The new 4K digital restoration of David O. Selznick's blockbusting MGM Civil War romance Gone With The Wind, released to mark the centenary of star Vivien Leigh's birth, is magnificent and successfully restores the film to its full Technicolor glory. Seeing this hard-wearing classic on the big screen with a new lick of paint enables you to experience anew the meticulous costume and set design by Walter Plunkett, William Cameron Menzies and Lyle Wheeler and reacquaint yourself with the lavish scale of this truly epic production. It's positively dizzying, for instance, when director Victor Fleming has his camera rear up over Atlanta, the city devastated by Yankee cannon fire, before pulling back to reveal more and more wounded Confederate soldiers laid out in agony across its main street, zooming out until the shot finally takes in well over a hundred extras.
Selznick's famous publicity stunt, in which he sent out talent scouts across the southern states and auditioned the entire female population of Hollywood in search of the ideal leading lady, testing everyone from Joan Crawford to Lana Turner in the process, certainly paid off when it ended with Leigh (although, really, this largely unknown British actress had friends in high places: her lover, Laurence Olivier, and, more to the point, his agent, one Myron Selznick). Leigh's performance as the hot-headed, spoilt but surprisingly resilient Scarlett O'Hara continued to get laughs in the screening I saw, although the audience ultimately became exasperated with her obsessive pursuit of Leslie Howard's insipid Ashley Wilkes, especially after the much more appealing Rhett Butler (Clark Gable) had finally talked her into marriage. Legendary British film critic Dilys Powell always insisted that Gone With The Wind was overblown rubbish and that Gable was the only good thing in it, but I can't agree: although the man oozes star quality, Leigh is also superb and develops a marvelous double act with Hattie McDaniel as her long-suffering maid Mammy, the latter an expert straightwoman and as deserving of her groundbreaking Oscar as Leigh. Olivia De Haviland is also a major asset, her saintly Melanie Hamilton a much more vital part than I'd remembered and one supremely well played. You also get Thomas Mitchell for your money playing his usual red-faced Irishman, Ward Bond as his usual affable captain, future TV Superman George Reeves as one of Scarlett's suitors plus enjoyable turns from Harry Davenport, Jane Darwell and Ona Munson, to name just a few of the extraordinary supporting cast.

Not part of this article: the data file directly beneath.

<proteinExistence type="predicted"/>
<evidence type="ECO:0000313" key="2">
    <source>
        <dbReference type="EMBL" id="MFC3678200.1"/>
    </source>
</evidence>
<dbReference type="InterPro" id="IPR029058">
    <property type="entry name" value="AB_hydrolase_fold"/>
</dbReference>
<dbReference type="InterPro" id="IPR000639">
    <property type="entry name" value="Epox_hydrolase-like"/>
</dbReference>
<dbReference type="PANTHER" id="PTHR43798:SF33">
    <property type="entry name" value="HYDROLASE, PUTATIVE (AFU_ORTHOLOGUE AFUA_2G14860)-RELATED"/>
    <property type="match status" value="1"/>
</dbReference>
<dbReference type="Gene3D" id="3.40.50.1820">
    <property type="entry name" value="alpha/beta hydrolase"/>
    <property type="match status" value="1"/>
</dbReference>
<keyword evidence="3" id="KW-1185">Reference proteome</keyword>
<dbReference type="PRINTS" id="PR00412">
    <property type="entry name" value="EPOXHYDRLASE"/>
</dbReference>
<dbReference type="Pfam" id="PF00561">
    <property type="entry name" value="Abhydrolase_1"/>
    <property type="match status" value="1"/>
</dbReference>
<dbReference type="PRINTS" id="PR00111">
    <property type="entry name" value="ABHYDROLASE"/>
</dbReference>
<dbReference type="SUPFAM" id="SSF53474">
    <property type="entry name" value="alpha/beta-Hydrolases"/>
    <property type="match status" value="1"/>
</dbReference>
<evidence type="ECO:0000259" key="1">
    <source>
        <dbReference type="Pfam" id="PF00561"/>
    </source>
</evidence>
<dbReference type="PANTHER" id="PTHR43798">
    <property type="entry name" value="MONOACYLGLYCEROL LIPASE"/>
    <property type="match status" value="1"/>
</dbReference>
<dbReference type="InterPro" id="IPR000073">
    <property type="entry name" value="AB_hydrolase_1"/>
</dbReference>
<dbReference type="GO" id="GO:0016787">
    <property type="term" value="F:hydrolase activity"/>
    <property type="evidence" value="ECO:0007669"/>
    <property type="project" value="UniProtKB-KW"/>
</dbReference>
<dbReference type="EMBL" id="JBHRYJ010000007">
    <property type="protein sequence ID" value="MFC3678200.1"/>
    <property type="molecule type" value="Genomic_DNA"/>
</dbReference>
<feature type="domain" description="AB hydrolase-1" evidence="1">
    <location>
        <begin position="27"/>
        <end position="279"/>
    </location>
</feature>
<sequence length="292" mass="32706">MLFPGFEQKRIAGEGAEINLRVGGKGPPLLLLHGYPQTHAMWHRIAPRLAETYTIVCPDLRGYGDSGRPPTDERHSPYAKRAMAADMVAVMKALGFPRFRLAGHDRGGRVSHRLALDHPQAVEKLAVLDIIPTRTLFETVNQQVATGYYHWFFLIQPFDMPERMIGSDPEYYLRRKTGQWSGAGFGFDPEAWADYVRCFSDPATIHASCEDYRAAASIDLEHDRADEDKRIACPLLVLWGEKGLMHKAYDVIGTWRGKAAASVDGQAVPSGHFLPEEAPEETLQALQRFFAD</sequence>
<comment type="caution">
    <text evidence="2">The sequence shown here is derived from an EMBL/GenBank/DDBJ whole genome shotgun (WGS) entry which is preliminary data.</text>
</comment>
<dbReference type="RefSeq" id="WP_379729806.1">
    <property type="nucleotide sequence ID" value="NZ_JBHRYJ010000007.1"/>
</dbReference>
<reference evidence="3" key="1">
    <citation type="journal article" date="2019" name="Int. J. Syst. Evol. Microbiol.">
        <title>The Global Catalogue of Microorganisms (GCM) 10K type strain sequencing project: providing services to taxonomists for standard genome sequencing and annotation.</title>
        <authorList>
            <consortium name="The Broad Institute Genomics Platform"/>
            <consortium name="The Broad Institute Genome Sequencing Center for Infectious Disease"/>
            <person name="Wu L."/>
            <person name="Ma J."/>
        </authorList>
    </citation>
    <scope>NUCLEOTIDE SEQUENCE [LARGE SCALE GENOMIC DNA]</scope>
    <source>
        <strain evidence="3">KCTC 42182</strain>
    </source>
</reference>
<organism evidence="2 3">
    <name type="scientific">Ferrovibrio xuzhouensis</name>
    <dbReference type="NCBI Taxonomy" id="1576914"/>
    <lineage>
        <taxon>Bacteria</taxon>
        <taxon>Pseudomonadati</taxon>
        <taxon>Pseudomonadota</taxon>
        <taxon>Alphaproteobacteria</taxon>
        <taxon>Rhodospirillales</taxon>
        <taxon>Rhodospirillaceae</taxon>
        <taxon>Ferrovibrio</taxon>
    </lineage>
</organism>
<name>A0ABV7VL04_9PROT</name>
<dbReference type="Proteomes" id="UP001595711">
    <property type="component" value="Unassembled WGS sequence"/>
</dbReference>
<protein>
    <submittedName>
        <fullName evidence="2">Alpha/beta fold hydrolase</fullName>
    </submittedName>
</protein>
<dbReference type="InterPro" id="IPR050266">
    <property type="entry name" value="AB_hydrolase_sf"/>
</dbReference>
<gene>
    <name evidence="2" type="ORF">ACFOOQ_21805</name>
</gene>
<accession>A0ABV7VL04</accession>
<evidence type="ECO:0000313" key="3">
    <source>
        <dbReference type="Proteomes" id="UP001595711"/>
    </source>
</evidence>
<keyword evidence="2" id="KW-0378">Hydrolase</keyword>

Tiresomely, debates about the film's depiction of black servants and field slaves have been reignited (largely by lazy journalists desperate to fill column inches) in response to this festive re-release, which might otherwise have been cause for unbridled celebration. A film whose opening titles announce it as a piece nostalgic for the Antebellum South, apparently a golden age of chivalry where black cotton pickers were unanimously happy in their work and well treated by their masters, was always going to be a sitting duck for modern naysayers. John Patterson of The Guardian is one such, but he is at least right to condemn other American films of the period, notably High Sierra and Sullivan's Travels (both 1941), for the racist clowning they include. Audiences today may well snigger at the repeated use of the word "darkies" in Gone With The Wind and find Butterfly McQueen's shrill performance as Scarlett's maid Prissy unpalatable, but overall the presentation of black characters is highly positive, if patronising. Mammy, Prissy and Pork (Oscar Poke) are treated with warmth throughout and fleshed out into plausible human beings, much more than the cowardly, bug-eyed comic relief we've been offered elsewhere. A racist film would also have no use for the scenes in which Rhett speaks admiringly of Mammy and jokingly flirts with her about her new red petticoat or in which Big Sam (Everett Brown) heroically races to Scarlett's rescue when her buggy is held up by predatory carpet baggers. Scarlett is even allowed to openly criticise Ashley for his pre-war ownership of slaves at one point. As Patterson concedes, Selznick's production deserves credit for addressing the question of race at all in the unenlightened times in which it was made. Its whitewashing of the realities behind slavery is unfortunate but hardly unexpected given its vintage and a long way from D.W. Griffith glorifying the Ku Klux Klan in Birth Of A Nation (1915). Expressing disdain on the grounds that Gone With The Wind is not a bold war cry for the Civil Rights Movement seems to me to miss the point entirely and expect too much from a commercial mass-market love story made to sell cinema tickets in the 1930s. Why not put this unsavoury issue to bed and simply immerse yourself in one of the finest spectacles Hollywood has ever put before the public?